Levels of North Carolina Asset Protection Planning: Foundational Planning

Jackie Bedard
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Attorney, Author, and Founder of Carolina Family Estate Planning

Developing a well-designed North Carolina Asset Protection Plan involves (1) identifying your current risks; (2) reviewing your current assets and extent of your exposure; and (3) designing and implementing an asset protection plan to mitigate your exposure.

Various levels of asset protection planning may be used depending upon the degree of protection sought and the amount of assets at risk. Generally, our first step will be to review your liability insurance coverage, assets, and ownership structure for risk and inefficiencies.

Insurance Policy Review

All of your insurance policies should be reviewed for appropriate coverage amounts, appropriate riders, and potential coverage gaps. This may include homeowner’s insurance, automobile insurance, business insurances, flood insurance or similar, and umbrella liability insurance.

Ownership of Assets & Composition of Your Estate

Titling of all assets should be reviewed and if appropriate, titling should potentially be updated or transferred for stronger asset protection. Appropriate titling will depend on your specific circumstances. For example, for a married couple where one spouse is in a high-risk professional such as a doctor, it may make sense for some assets to be titled in the other spouse’s name. Bear in mind, however, that this can have significant marital law consequences in the event of a future divorce. In addition, if the low-risk spouse dies, the assets may end up back in the high-risk spouse’s name and at risk again.

The overall composition of your asset classes should be reviewed and potentially it may make sense to change investment strategies for stronger asset protection. This may include maximizing contributions to retirement plans, purchasing or contributing to cash value life insurance policies, or other protection strategies.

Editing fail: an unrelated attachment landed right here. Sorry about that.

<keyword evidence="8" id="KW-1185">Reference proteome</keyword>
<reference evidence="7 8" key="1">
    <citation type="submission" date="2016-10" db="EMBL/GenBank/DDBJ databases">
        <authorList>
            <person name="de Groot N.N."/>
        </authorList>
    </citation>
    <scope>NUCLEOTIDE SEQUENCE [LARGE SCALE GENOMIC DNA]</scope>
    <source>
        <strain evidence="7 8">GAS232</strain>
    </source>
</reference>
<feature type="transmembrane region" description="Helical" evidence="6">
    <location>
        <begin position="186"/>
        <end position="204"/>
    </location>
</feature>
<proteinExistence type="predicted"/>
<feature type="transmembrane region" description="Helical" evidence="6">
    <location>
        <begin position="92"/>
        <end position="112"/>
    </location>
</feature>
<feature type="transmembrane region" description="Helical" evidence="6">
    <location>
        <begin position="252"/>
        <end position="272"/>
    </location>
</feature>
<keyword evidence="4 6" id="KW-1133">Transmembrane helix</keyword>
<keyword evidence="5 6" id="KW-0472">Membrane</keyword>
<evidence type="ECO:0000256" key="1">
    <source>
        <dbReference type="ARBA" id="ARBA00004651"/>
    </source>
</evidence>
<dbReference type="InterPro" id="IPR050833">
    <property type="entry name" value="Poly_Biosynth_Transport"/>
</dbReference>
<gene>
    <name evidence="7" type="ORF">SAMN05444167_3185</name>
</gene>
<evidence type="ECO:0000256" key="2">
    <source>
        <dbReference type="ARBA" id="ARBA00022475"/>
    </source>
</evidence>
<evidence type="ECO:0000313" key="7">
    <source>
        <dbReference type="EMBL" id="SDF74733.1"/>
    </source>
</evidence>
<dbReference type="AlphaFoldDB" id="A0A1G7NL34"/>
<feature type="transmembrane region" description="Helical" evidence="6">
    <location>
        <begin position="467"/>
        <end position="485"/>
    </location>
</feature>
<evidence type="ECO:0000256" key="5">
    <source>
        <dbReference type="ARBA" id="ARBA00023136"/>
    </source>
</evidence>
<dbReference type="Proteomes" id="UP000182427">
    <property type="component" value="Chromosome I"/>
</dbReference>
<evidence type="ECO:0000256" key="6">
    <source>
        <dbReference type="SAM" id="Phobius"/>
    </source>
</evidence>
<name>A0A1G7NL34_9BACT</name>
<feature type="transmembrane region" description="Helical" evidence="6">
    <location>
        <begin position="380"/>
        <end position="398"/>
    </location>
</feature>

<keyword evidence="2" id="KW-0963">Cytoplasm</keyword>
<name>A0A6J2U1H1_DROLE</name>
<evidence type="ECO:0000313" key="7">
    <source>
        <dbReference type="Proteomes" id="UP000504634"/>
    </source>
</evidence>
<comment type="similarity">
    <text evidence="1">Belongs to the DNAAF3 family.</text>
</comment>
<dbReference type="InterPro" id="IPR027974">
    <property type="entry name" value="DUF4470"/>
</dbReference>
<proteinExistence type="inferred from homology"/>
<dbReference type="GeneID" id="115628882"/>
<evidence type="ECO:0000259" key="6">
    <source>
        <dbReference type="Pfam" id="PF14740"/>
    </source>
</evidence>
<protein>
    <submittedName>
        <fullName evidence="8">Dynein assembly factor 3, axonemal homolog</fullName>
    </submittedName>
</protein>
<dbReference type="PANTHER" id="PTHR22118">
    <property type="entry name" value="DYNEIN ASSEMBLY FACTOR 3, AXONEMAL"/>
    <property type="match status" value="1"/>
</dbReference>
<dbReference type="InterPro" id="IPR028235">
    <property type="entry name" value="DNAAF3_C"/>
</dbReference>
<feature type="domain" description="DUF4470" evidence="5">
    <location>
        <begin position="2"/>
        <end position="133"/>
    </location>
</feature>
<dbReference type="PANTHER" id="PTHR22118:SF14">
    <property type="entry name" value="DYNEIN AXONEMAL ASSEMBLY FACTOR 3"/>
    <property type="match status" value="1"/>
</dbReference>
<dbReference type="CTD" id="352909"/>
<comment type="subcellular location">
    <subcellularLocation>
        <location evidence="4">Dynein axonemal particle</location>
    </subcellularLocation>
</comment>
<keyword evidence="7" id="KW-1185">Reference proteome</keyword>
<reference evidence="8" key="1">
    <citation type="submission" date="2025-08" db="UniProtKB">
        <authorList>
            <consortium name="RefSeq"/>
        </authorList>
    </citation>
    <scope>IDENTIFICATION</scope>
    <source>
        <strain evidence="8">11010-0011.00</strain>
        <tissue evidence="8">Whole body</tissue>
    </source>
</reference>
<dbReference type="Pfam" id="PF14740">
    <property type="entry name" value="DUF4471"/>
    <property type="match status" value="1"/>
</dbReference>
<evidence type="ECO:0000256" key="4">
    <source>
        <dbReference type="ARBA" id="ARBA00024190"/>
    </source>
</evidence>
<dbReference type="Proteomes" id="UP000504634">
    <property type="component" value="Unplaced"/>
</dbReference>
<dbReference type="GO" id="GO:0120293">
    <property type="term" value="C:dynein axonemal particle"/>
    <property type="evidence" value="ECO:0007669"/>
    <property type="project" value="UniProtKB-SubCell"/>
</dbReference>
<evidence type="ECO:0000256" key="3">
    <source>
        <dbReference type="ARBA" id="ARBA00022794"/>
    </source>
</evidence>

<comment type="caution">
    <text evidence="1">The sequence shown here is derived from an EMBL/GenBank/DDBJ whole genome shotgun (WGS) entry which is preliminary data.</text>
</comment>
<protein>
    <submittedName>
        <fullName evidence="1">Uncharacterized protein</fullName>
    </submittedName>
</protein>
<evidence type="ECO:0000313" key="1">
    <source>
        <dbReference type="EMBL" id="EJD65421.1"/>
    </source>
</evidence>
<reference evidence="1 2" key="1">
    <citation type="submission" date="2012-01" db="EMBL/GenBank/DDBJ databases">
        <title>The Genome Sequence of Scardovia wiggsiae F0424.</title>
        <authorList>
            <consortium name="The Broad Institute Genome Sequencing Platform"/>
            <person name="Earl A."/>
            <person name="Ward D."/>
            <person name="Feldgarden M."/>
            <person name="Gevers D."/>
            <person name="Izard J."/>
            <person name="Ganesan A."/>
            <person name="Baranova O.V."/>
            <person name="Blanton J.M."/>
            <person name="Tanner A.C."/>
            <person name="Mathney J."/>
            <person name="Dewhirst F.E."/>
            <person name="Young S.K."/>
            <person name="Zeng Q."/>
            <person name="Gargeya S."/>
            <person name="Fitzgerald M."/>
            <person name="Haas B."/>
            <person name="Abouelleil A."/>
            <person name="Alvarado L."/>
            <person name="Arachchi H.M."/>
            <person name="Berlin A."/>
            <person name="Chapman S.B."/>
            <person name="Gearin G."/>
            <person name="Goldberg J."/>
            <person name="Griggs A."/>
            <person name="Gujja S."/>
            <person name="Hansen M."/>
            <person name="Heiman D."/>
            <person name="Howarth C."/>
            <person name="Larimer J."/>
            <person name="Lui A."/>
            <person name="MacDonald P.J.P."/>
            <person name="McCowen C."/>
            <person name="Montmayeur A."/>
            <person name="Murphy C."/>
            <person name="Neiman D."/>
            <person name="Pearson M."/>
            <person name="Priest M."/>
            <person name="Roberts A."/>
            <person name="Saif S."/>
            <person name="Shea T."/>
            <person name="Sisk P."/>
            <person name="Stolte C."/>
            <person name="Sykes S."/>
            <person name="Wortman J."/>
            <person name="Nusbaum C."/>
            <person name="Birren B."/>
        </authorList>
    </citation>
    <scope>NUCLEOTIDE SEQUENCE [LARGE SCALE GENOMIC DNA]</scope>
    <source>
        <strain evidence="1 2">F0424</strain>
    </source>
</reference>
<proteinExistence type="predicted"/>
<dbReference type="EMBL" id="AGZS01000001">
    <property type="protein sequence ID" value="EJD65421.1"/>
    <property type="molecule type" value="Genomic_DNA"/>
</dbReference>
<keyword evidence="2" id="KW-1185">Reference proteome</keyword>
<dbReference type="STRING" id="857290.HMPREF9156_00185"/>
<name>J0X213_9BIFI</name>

Are You a Sitting Target?

Unfortunately, some individuals have a higher likelihood of being sued due to the nature of their professional or financial stature—in other words, those that have something to lose.

In our years of experience working with thousands of clients in the Wake County area, we find that asset protection planning is particularly important if any of the following apply:

  • You own a home and have an estimated net worth of $1M or more;
  • You own vacation property;
  • You own rental property;
  • You are high income-earning professionals;
  • You are high income-earning business owners;
  • You own a business with significant value.

Don’t leave yourself or your loved ones stuck dealing with the financial aftermath that a lawsuit, medical bills or long-term care costs, or unexpected tragedy can bring to your family. Contact Carolina Family Estate Planning today at (919) 443-3035 or fill out our online form to speak with someone about registering for a seminar or a Vision Meeting. You may also wish request a free copy Jackie Bedard’s book, Estate Planning Pitfalls: The Twelve Most Common Threats To Your Estate & Your Family’s Future.